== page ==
Low incidence of leg and foot injuries in colour-ringed marsh tits Poecile palustris

Broughton, Richard K. ORCID: 2015 Low incidence of leg and foot injuries in colour-ringed marsh tits Poecile palustris. Ringing & Migration, 30 (1). 37-42.

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Marking birds with individually identifiable metal leg-rings (bands) is a common research tool, and the additional use of plastic colour-rings has facilitated numerous studies of bird ecology, yet there is limited information for the impact of these methods on individuals and populations. Despite generally being considered to have a negligible effect upon birds, recent literature shows that leg rings can cause injuries to some passerines. This creates an ethical problem and may also bias research results by influencing individual behaviour and survival. The incidence of leg injuries was monitored on colour-ringed and unringed Marsh Tits over 12 years. The overall incidence of permanent injury did not differ between ringed and unringed birds, but six out of 404 colour-ringed birds (1.5%) carried a leg or foot injury, which was significantly greater than the background rate (0.2%) among 515 unringed birds. However, some injuries on ringed birds were temporary and/or may have been unrelated to the rings, although one fatality and two serious injuries were recorded, probably resulting from colour-rings becoming caught on thorns or other objects. Although ring-related injuries were very rare, it is recommended that ringers studying Marsh Tits try to minimise the number of rings on each leg.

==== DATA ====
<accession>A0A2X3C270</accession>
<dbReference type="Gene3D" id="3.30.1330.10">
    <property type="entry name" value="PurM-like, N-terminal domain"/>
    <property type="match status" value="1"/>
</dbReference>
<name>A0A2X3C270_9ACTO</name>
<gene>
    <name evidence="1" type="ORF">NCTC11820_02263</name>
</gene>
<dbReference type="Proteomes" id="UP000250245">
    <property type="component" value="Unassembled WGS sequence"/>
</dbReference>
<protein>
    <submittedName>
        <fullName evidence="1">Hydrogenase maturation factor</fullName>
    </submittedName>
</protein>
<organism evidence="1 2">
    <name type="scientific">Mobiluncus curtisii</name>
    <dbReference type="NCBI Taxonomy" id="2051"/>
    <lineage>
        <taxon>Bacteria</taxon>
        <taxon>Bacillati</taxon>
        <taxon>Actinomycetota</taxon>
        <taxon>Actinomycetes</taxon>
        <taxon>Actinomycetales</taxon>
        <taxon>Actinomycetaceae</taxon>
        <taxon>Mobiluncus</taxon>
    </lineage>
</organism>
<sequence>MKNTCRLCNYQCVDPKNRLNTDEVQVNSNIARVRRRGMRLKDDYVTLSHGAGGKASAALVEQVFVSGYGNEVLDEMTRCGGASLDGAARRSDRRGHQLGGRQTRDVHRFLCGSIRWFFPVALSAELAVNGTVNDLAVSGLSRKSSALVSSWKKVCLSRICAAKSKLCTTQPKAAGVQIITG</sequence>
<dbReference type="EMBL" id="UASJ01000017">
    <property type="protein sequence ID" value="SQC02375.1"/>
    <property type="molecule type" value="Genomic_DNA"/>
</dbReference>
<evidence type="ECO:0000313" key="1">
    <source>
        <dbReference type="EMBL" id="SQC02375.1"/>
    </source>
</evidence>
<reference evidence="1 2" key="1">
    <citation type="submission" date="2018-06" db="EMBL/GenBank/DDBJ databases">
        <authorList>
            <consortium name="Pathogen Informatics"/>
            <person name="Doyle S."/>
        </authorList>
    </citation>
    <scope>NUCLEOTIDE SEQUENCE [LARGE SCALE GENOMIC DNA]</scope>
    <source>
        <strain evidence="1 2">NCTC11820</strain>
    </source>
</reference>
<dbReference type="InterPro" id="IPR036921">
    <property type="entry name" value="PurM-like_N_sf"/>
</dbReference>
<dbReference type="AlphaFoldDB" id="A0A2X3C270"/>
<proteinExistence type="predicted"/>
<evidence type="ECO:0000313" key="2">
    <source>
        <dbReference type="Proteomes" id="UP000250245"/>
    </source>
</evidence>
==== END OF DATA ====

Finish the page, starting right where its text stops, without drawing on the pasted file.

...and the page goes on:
Item Type: Publication - Article
Digital Object Identifier (DOI):
UKCEH and CEH Sections/Science Areas: Pywell
ISSN: 0307-8698
NORA Subject Terms: Ecology and Environment
Date made live: 10 Aug 2015 13:12 +0 (UTC)

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